Then under the apparatus there is second section of Greek text (market by an L in the margin) followed by a second apparatus. We’ve seen something like this before. The ancient Greek book of Daniel, for example, exists in both the Old Greek and the Theodotion versions, and other editions of the LXX, such as Rahlfs and Swete, have presented both versions of that text either on facing pages or with one version on top of the other. Similar parallel texts are presented for the shorter and longer versions of Tobit and those parts of Joshua and Judges where codices Alexandrinus and Vaticanus disagree. But I’ve never seen this phenomenon in a printed edition of Esther before.
The marginal ‘L’ indicates that the text is thought by some scholars to be a Lucianic recension, or revision, of the Septuagint. Lucian was a Christian martyr who died in 312 AD and was famous for comparing the various Greek translations with the Hebrew Scriptures and preparing new Greek texts that were in greater agreement with the Hebrew originals.
However, the L-Text of Esther is different from the Septuagint text in some surprising ways that seem, to some scholars, inconsistent with the Lucianic reforms. The LXX and the L-Text both contain the so-called ‘Additions to Esther’ not found in the Hebrew Massoretic Text (MT), and the L-Text and LXX are significantly similar for those Additions. But in places where the L-Text and the LXX are clearly translating the same Hebrew, there is very little word for word correspondence. And at several junctures, it seems that the L-Text must be translating a different Hebrew source all-together. Carey Moore in his Anchor Bible volume on Esther, and elsewhere, has argued that the L-Text of Esther is really a fresh translation from a Hebrew original that is, at points, very different from the Hebrew (MT) that we have today. Followers of this line of reasoning usually refer to this as the Alpha-Text or A-Text of Esther, rather than the L-Text. If Moore is right, then the A-Text of Esther isn’t so much useful for determining the original text of the Massoretic version of Esther, but is rather more valuable for illuminating a version of Esther that no longer exists in any Hebrew manuscript known today.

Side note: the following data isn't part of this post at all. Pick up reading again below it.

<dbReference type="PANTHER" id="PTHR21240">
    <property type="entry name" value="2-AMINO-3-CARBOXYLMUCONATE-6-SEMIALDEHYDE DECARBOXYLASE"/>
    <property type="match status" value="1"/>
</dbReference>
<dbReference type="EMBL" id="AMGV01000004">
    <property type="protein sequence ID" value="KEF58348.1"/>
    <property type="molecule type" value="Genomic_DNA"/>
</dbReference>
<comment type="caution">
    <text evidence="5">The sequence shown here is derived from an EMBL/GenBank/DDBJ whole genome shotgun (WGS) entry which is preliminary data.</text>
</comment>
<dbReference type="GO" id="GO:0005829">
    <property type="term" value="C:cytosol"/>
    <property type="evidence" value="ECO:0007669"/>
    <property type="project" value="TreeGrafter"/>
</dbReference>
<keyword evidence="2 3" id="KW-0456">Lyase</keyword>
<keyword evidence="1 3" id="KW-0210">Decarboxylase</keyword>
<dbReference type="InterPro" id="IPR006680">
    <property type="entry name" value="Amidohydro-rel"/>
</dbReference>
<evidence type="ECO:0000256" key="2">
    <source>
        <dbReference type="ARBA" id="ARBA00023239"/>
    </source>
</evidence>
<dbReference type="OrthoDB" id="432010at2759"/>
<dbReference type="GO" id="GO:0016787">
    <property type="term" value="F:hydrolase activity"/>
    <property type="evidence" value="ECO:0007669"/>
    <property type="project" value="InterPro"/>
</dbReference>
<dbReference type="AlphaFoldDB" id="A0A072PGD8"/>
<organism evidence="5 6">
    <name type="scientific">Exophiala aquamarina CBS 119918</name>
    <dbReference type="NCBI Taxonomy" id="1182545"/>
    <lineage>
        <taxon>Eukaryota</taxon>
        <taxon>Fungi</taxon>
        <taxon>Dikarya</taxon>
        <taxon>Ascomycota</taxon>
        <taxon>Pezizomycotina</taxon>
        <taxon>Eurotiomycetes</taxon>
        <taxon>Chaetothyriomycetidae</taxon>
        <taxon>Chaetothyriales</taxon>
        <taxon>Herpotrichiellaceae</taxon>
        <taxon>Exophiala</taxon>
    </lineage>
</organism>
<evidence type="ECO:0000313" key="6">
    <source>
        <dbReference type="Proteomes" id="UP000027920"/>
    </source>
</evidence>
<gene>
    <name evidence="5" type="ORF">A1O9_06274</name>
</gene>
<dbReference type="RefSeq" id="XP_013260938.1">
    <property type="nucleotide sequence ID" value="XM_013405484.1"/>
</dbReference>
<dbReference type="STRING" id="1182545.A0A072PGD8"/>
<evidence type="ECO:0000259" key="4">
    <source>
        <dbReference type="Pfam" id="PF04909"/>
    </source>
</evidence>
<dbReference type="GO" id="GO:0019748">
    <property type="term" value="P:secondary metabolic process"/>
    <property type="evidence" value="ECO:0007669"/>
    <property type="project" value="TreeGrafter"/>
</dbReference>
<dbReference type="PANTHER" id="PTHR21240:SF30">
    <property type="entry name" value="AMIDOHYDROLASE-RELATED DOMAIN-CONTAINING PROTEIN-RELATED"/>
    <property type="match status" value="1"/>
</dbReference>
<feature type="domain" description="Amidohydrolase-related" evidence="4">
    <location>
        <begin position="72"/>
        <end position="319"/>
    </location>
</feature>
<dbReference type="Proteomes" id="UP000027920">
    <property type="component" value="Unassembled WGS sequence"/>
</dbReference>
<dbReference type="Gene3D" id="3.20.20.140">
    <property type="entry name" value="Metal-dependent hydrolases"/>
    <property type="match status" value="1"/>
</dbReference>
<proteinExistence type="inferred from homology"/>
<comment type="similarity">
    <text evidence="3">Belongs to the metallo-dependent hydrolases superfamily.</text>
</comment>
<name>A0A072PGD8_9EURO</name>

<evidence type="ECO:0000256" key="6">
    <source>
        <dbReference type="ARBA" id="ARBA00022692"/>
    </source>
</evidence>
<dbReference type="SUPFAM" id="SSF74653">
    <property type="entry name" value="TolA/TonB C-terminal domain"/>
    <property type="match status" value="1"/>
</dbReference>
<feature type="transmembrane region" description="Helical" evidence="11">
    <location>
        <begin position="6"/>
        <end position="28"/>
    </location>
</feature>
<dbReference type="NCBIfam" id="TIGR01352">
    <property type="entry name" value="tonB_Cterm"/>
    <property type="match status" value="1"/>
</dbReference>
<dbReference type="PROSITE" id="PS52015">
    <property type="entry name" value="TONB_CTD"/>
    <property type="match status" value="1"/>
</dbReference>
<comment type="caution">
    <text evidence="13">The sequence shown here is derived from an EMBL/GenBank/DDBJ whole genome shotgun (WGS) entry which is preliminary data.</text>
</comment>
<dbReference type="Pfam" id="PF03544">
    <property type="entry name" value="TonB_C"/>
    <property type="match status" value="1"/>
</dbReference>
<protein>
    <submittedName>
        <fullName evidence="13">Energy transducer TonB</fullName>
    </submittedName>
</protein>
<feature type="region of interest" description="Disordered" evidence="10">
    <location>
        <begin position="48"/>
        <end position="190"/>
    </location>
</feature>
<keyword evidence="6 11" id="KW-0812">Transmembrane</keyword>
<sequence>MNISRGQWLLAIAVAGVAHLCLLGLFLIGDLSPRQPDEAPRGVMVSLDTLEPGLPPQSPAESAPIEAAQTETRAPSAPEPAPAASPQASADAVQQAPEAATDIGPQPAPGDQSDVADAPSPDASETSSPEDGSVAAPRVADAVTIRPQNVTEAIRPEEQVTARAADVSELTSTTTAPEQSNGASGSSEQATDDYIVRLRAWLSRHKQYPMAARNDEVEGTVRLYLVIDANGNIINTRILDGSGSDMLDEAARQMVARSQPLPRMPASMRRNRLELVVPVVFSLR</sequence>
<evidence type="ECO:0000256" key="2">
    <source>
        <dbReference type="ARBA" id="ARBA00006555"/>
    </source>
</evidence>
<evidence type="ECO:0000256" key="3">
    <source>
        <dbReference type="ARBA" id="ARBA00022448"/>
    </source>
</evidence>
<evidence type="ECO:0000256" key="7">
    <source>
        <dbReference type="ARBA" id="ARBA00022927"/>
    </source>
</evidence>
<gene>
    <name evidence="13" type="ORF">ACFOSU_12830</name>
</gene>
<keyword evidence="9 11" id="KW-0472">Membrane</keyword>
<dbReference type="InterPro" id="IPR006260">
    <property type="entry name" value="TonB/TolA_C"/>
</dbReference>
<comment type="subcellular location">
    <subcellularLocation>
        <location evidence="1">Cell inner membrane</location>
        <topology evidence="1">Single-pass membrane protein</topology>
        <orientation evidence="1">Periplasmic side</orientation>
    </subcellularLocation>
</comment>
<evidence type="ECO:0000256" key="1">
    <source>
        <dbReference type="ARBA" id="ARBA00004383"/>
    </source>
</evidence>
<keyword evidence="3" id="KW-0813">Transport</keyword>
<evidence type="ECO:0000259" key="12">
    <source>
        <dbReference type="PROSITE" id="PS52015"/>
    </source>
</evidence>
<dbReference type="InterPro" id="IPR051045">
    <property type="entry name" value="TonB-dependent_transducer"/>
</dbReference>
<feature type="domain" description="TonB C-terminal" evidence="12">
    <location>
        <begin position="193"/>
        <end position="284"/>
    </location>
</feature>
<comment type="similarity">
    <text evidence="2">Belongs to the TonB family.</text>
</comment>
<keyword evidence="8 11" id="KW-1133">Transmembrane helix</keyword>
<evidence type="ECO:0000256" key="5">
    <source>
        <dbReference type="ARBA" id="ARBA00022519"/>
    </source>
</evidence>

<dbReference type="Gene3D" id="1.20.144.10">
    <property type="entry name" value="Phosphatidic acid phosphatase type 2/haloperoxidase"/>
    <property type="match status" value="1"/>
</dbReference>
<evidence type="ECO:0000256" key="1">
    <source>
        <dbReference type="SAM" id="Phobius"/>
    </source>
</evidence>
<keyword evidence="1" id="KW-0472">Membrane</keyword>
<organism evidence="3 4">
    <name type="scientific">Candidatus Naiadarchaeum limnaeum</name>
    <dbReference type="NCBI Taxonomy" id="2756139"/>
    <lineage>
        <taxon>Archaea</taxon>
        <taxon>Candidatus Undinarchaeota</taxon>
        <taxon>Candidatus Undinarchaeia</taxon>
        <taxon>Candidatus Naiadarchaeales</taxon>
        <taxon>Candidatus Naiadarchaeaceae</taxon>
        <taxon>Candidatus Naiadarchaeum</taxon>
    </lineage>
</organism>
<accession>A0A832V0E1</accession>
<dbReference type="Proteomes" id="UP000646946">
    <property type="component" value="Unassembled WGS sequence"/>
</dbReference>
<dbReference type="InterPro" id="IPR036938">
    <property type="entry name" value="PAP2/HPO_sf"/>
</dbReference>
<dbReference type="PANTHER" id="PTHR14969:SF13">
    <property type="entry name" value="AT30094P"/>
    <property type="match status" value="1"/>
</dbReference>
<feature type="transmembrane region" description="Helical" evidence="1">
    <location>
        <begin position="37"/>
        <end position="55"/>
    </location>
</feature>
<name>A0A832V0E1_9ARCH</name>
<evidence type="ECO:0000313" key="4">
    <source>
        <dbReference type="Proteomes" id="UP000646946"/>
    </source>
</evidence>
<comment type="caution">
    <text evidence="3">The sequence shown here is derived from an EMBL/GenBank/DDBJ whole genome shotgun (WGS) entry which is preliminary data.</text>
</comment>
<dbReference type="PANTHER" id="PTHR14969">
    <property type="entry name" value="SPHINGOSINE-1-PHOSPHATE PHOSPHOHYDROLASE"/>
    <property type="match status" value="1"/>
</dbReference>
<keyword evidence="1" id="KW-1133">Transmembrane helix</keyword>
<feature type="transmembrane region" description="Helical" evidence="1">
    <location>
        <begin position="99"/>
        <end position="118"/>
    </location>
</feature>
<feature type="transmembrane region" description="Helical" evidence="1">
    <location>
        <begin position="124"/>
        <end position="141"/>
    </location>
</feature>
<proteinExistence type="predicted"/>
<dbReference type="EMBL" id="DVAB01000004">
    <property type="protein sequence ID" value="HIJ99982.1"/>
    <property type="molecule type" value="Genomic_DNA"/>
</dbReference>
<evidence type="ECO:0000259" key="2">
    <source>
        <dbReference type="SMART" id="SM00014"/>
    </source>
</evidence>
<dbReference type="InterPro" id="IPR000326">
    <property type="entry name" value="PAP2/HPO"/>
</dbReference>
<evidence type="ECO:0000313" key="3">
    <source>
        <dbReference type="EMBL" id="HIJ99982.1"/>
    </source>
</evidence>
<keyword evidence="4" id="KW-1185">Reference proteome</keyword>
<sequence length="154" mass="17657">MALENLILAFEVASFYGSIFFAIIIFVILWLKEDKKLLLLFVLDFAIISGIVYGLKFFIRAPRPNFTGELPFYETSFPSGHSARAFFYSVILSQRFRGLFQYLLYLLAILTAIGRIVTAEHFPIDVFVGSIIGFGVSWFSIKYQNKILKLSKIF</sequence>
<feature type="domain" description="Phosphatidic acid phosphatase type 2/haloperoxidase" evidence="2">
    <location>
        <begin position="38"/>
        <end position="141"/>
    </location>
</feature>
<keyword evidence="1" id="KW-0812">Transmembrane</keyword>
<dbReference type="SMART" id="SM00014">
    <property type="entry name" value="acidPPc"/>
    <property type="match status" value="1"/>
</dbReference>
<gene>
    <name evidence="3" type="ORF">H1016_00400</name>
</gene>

Right now the Göttingen Septuagint is gathering interest on our prepublication program, listed at less than 1/10th of the retail price of the print volumes! The prepub has been well received, but we still need a few more orders to confirm that there is enough interest in getting the best Septuagint available into Logos Bible Software. So if you were sitting on the fence with this one wondering what you’d get that isn’t already in Rahlfs’ or Swete’s LXX, the A-Text of Esther is one example of the cool, useful things you’ll only see in Göttingen.
P.S. If you’re interested in the Septuagint, you might take a peek at Biblical Languages: Reference Grammars and Introductions (19 Vols.), which contains three volumes on the Septuagint: Swete’s classic Introduction (which examines the Lucianic recension on pages 80-86), the introductory grammar and chrestomathy by Conybeare and Stock and the reference grammar by Thackeray. If you want to lock in the early bird price, now is the time.